What to Do in Page, Arizona

Page, Arizona is a really cool city in northern Arizona. It has a population of 7,553 people, an elevation of 4,117′, and a plethora of tourism hot spots. If you’re visiting the American Southwest this is a city you cannot pass up!

There are tons of things to do here, and if I’d had more time I would have planned a few days here! However, if you only have one perfect day here this is how you should spend it.

Start your day off right with one of the biggest attractions in the United States. Antelope Canyon is this incredible canyon with sharp twists and turns, beautiful red rock and rays of sunlight pouring in. It has been on mine and Paige’s bucket lists for years and we finally crossed it off!

This is a spot you have to plan ahead of time. You cannot visit the canyon on your own, so book a tour with a company a few weeks before your trip. It’s on the Navajo reservation so you’ll pay an extra fee and get a local guide. I booked with Antelope Canyon Tours and loved it. You meet in town and then ride in the back of jeeps for about 15 minutes out to the canyon. You’re inside the actual canyon for about 45 minutes. It’s not very large, but every turn seems more beautiful than the last!

Our guide, Ryan, was very knowledgable about the canyon and about photography! It can be difficult to capture the drastic lighting, so having a guide who can adjust camera settings and point out unique angles was so helpful! I was in awe the entire time. The whole experience felt surreal!

Fun Fact: The canyon used to be home to antelope, which is where its name comes from. However, after the construction of the Glen Canyon Dam, the vegetation changed and the antelope migrated north to Utah.

When you book a tour, make sure you know which part of the canyon you’re booking. We went to the Upper Canyon because it’s famous for light beams. This canyon is accessible to everyone and is more internationally famous. When visiting the lower canyon you actually descend down a ladder and then walk through, and our guide said it is easier to photograph. Honestly, I don’t think you could go wrong with either! You can even choose tours that visit both sides and then you don’t have to pick.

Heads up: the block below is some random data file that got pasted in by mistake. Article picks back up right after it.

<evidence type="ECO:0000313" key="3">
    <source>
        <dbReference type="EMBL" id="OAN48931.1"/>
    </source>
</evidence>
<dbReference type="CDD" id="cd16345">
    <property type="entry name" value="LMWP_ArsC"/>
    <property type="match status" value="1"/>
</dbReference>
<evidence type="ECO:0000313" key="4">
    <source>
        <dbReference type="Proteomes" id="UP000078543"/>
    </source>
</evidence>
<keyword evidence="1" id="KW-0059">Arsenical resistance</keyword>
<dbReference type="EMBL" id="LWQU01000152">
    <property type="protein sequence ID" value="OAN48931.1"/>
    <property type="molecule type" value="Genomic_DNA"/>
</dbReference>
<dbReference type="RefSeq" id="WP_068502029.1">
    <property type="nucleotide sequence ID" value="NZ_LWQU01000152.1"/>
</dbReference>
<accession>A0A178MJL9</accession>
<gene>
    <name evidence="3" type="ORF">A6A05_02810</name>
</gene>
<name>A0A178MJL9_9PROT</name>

Up next is another very iconic photo spot in the American Southwest. Just a few miles outside of town is Horseshoe Bend. This epic spot in the canyon has been carved out by the river forming an extreme horseshoe shape, leaving a giant island in the middle.

Not only is the shape iconic, but the color of the water draws people to this spot. The bright blue and green water really stands out against the orange rock, creating gorgeous contrast that will have photographers hiking around the rim until they find that perfect shot.

All you have to do is pay $10 and navigate the crowds.

It’s actually about 3/4 of a mile from the parking lot to the bend, but it’s very manageable. They recommend bringing water and sunscreen, and I agree if you’re going to stay for long photoshoots.

In my opinion, Horseshoe Bend was beautiful and very cool, but you get bored after 10 minutes because there’s nothing to do except look at it. You can’t walk very far around it or down into it. I learned after the fact that there are rafting rides through the bend, which I think would be awesome! If I’m ever back here that’s what I’m going to book because I think it’s a cooler way to experience it.

If you’re looking for a lunch recommendation, look no further. We passed Big John’s Texas BBQ on our tour of Antelope Canyon and we decided we needed to go there. You can see and smell the BBQ as you drive by and we couldn’t resist!

The brisket is delicious, and so are the nachos! I tried both of the sauces, normal and spicy, and decided mixing them was the way to go. They also have a good selection of beer and a very friendly wait staff. There’s even a stage where they were setting up for a musician that evening. It’s a great spot to rest after Antelope Canyon and Horseshoe Bend.

A much lesser-known, but just as cool dam in the United States is the Glen Canyon Dam. I actually liked this more than the hoover dam because you can get closer and see more. Plus the water of Lake Powell contrasting against the rocks are just beautiful. Park the car and walk across the bridge – but be warned, it’s windy and shaky!

You should also stop in the visitor’s center here. It is a phenomenal visitor’s center where you can learn all about the dam and even book guided tours. They also have information on all the other activities in the area and you can talk to a ranger about recommendations.

Lake Powell was hands-down my favorite part of the day. In fact, Paige and I loved it so much we changed up our itinerary so we could have a second day dedicated to it.

Lone Rock Campground is located about a mile over the border into Utah, and they offer beach-front camping! Your National Park Pass will get you in because it’s part of the Glen Canyon National Recreation Area. The camping fee is not included, but it’s only $14 a night and you get to drive your car on the sand right up to the water!

Travel Tip: Watch the sand when you’re driving! You can see which areas are packed down from other vehicles, and which areas might be too deep to drive in. The closer you get to the water the more dangerous it is. Don’t get stuck!

Grab your floaties, sunscreen & sunglasses and enjoy the rest of your day. The water is chilly, but can feel good against the hot desert sun, and you’re bound to get a tan.

Did I mention the sunsets are some of the best in the world? You can’t miss this. Lone Rock was my favorite day of my entire trip out west!

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